Banko Sentral could/should do more
FROM FAR AND NEAR - Ruben Almendras (The Freeman) - March 17, 2020 - 12:00am

The medical and health effects of the COVID-19 pandemic are well disseminated and explained, and even the socio-political consequences of the quarantine, lockdown, state of medical emergency declarations of the government are well discussed. The economic effects have been projected and are starting to be felt, like job losses and business closures in the tourism, supply chain, and service sectors. These, in turn have significant socio-political effects which could be more and worse, unless the government and the Banko Sentral ng Pilipinas (BSP), can mitigate the situation.

All the governments in the world that are affected by the COVID-19 pandemic are pump priming their economies by injecting money/liquidity into their financial systems. China has been pumping unlimited amounts of liquidity via the fiscal and monetary route, they don’t even disclose the amount anymore. The US will be injecting $ 50 billion for the pandemic mitigation and aid to businesses and employees, and the Federal Reserve reduced their rates by ½%. Australia, Great Britain, Italy, Singapore, and many other countries, are pouring billions of dollars into their financial system, not just to fund the fight against the pandemic, but also to maintain aggregate demand (both consumer and investment demand), to keep their economies growing or stop it from falling into a recession.

The Philippine government last week, announced that it will keep the public expenditure program intact and add P2 billion more to the Department of Health budget. The SSS will also provide unemployment benefits which will amount to another P1 billion for laid-off employees. The infrastructure projects will be accelerated to frontload the expenditures and to provide alternative employment opportunities. Secretary of Finance Dominguez also ordered the GSIS and SSS to invest hundreds of millions in the Philippine stock market, as the stock market has already lost over P900 billion in valuation. The BSP also announce that their prime rate will be reduced by ¼ of 1% in March and another ¼ of 1% by May. All these may not be enough and may be too little and too late.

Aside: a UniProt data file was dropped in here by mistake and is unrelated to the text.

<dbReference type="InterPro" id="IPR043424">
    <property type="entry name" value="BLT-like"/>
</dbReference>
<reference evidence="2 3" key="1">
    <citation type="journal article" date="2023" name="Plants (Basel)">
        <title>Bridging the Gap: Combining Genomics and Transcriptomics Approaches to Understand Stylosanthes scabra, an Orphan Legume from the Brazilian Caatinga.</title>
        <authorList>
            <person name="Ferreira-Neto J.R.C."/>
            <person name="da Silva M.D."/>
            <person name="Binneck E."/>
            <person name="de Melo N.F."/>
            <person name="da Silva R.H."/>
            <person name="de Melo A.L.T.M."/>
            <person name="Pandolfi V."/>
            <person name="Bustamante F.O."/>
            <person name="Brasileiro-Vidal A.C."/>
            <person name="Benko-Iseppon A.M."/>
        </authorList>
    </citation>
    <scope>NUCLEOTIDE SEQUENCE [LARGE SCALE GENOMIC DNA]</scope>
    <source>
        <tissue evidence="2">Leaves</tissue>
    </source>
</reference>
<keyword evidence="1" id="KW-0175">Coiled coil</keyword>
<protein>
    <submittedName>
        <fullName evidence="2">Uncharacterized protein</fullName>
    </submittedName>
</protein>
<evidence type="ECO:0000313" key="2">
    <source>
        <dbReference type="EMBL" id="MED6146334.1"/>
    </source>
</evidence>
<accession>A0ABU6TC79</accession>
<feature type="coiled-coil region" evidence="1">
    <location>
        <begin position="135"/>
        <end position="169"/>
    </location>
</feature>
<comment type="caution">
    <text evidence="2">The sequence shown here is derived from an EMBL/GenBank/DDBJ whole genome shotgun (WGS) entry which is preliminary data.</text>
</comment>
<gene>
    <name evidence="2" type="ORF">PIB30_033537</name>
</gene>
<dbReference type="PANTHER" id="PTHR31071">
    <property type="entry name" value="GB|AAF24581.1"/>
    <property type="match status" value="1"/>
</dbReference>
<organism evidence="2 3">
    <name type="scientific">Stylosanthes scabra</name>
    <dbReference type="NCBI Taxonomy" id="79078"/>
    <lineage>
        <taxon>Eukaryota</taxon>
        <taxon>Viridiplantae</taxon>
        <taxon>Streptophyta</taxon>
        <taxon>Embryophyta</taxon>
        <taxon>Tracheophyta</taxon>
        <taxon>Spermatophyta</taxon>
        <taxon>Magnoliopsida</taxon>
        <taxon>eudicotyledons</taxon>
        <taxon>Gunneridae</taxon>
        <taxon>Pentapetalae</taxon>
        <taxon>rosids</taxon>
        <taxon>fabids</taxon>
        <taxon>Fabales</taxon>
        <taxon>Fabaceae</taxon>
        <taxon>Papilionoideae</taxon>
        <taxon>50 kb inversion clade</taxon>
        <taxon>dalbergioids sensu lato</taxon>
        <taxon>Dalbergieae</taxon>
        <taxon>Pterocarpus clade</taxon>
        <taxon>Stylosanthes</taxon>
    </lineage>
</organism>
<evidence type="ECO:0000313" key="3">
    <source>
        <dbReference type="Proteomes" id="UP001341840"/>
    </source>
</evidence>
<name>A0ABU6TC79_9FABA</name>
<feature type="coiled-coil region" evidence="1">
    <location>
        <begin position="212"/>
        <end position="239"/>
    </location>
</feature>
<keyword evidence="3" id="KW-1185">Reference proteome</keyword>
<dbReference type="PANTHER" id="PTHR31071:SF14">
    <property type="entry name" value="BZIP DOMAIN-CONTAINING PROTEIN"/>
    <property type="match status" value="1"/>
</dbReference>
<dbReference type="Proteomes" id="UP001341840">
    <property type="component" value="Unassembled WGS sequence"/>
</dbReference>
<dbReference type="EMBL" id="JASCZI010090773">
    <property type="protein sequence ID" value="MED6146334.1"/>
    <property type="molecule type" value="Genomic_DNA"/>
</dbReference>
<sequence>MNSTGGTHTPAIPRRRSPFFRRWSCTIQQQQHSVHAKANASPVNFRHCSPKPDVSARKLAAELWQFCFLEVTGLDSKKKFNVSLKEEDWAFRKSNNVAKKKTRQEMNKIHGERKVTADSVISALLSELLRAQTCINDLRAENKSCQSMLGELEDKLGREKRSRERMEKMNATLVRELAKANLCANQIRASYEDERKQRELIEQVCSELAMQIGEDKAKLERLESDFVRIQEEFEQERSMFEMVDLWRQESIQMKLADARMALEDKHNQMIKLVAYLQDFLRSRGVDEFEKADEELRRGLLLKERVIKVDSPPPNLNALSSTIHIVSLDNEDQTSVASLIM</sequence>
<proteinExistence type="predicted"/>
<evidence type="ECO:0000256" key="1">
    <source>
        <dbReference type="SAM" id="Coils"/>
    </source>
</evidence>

The absorptive or spending capacity of government agencies have been proven to be limited because of their limited technical capability, that it had to revert to Public Private Partnership in many of the “Build, build, build” projects. There are also leakages due to corruption in both infrastructure and operational expenses that the cash infusions will be diminished. Even the Conditional Cash Transfer (4P’s) program needs to be streamlined to increase absorptive capacity. Then, there is the issue of limiting the government’s deficit spending in relation to the GDP to 3.4% to keep the Good Credit Rating of the Philippines.

In the above situation, it is only the BSP that can provide the liquidity/cash infusion into the Philippine financial system. Unlike other countries where interest rates are already down to 2% or less, we still have lending rates in the 5% to 9%. A significant reduction in interest rates will still mean interest expense savings to businesses, and will still spur borrowings. This will even reduce the borrowing costs of the government and containing the budget deficit. The best way for the BSP to do this is by reducing the Required Reserve Requirement of the Banks to 11% from the current 14%. Since every 1% reduction will free up P110 billion to the financial system, then it adds P330 billion to loanable funds. With money velocity at two times, this will mean P660 billion to the GDP. And this can be done while keeping inflation in the 3% to 4% because oil and prime commodities prices are down. These will surely help many businesses affected by the COVID-19 pandemic, ease the pressure of businesses to lay off workers, and fund or continue funding long-term investments. It gives employers and employees a breathing spell, and buys time for the economy to recover.

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